I'm trying very hard to keep from gloating inwardly about Al Franken's plight, since, from the last election right up to the present, he has always pointedly denied the evidence of fraud by the Republicans.
I was on his show on Air America just days after that election; and every time I noted yet another piece of evidence that it was stolen, he would reflexively dismiss it with some asinine banality or misconception. At one point, I mentioned a bizarre anomaly in Florida (one of many), where the number of votes for Bush exceeded the number of voters in that entire county.
"Oh, no," Franken said: "We looked into that," he said. "We talked to someone down there --a Democrat!" I asked him for some more specifics. Just then his producer texted him, and he read from his computer: "Oh, yeah, here it is. We talked to... the webmaster for the Secretary of State. And he said there was nothing to it."
That Secretary of State was Glenda Hood, whom Jeb Bush had appointed
to replace Katherine Harris.
When the Conyers Report was published the next year, with an introduction by Gore Vidal, the author was on "Real Time with Bill Maher" to talk about it--and Franken was on, too. As ever, he denied that there'd been any fraud committed in Ohio. "I think they won dirty," he said solemnly, denying all those crimes and improprieties precisely documented in the Conyers study (which he evidently hadn't read). He talked on and on in that vein, and
thereby managed to upstage Vidal, whose vital point was lost in all the blather.
Yesterday Randi Rhodes said, on her show, that Air America had discouraged her from talking much about the GOP's election fraud, and suggested that Al Franken had a hand in it.
This all matters greatly now--and not just because of yesterday's report that the e-voting machines in Minnesota have turned out to be defective (or "defective"). Maybe Franken will now face the facts about election fraud more realistically.
What matters most about his long refusal to discuss the problem is that it appears to have been urged upon him by the Democratic Party, or those in it who were counseling him as he prepared to run for office. When asked by regular people, as he often was (on his book tour), exactly why he always pooh-poohed the whole subject, he would say, "The people I listen to have told me there's nothing to it," or words to that effect.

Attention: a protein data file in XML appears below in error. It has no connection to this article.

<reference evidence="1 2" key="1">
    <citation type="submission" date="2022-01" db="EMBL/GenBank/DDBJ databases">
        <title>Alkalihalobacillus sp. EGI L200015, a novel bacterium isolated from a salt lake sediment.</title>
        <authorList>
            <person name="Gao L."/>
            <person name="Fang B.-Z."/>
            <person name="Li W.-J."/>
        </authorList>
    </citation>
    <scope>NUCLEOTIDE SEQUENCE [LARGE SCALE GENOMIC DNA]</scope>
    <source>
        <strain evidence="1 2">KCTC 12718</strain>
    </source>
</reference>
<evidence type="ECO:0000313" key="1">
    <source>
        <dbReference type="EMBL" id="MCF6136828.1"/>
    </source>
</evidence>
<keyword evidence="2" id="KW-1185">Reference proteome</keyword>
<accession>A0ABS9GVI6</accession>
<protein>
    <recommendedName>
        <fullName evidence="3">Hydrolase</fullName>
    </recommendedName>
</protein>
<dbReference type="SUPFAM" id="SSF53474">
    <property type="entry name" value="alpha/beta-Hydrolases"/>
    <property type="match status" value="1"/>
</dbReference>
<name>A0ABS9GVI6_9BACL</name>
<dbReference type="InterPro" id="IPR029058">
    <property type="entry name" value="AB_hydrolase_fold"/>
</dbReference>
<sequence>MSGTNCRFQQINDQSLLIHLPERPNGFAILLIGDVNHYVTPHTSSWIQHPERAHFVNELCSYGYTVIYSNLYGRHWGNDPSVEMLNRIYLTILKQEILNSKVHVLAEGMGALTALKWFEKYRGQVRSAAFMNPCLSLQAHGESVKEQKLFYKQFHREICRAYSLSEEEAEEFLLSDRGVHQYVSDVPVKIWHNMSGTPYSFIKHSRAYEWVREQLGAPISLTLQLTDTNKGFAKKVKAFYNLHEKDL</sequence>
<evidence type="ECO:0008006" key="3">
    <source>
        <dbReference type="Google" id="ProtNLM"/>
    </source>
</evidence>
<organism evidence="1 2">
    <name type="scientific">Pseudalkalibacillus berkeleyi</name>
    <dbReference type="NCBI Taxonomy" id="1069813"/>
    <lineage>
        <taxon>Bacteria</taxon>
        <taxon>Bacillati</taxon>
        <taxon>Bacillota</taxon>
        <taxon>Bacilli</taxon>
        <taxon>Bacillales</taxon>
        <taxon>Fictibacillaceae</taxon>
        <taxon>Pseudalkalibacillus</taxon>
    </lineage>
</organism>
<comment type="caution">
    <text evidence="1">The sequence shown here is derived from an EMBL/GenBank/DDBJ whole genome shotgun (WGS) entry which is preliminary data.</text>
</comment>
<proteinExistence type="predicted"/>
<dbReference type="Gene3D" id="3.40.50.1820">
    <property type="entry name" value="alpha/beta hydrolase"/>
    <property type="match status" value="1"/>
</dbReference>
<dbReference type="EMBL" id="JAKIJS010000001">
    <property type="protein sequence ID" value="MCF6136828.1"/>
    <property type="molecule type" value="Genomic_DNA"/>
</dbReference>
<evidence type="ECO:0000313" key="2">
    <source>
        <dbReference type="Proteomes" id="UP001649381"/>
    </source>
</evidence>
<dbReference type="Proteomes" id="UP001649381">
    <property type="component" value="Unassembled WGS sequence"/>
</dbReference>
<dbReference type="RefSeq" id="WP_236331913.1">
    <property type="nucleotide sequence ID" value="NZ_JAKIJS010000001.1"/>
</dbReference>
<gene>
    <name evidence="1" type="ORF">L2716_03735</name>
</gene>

This raises the larger question as to how, or if, the Democrats will now endeavor to reform our voting system. The chances are that they won't do an honest job unless we force them to it.
Franken says recount is needed
The Democrat's deficit is down to 337 votes in his Senate battle with Norm Coleman.
By PAUL WALSH, Star Tribune
Democrat Al Franken, locked in an overtime election battle with incumbent Republican Sen. Norm Coleman, said today that he is pushing ahead with the recount of Tuesday's voting.
"No, no," Franken said in an interview on Minnesota Public Radio late this morning, when asked whether he'll waive his right to a recount, as Coleman has urged him to do. "This is the closest Senate race in Minnesota history. This is just part of the process to make sure that every vote is counted fairly."
If the recount confirms that he has come up short, Franken said, "I'll be the first to congratulate Senator Coleman."
Meanwhile, the margin between Coleman and Franken narrowed slightly this morning.
The latest unofficial tally by the Minnesota Secretary of State's Office of Tuesday's vote now shows Coleman holding a 337-vote lead over Franken. That's down from the 477-vote gap at the end of the day Wednesday.
The Secretary of State's Office website has adjusted the vote totals several times since Tuesday night, most often tightening the gap.
The difference will continue to change slightly over the next week or two as counties go back and double-check their figures, the office has said.
As of 12:45 p.m. today, Coleman is credited with 1,211,527 votes (41.99 percent) to Franken's 1,211,189 (41.98 percent).
As to whether the pending recount of the nearly 3 million votes will give him victory, Franken said on MPR: "We don't know, but that's why we count the votes."
A recount is automatic when an election margin of victory is 0.5 percent or smaller, Secretary of State Mark Ritchie said it will be several weeks before the process is finished and a winner is known.
The morning after the vote, Coleman urged Franken to waive his right to the recount to spare the state the expense (under $90,000) and in the spirit of bringing the two sides together following the particularly bitter campaign.
Paul Walsh * 612-673-4482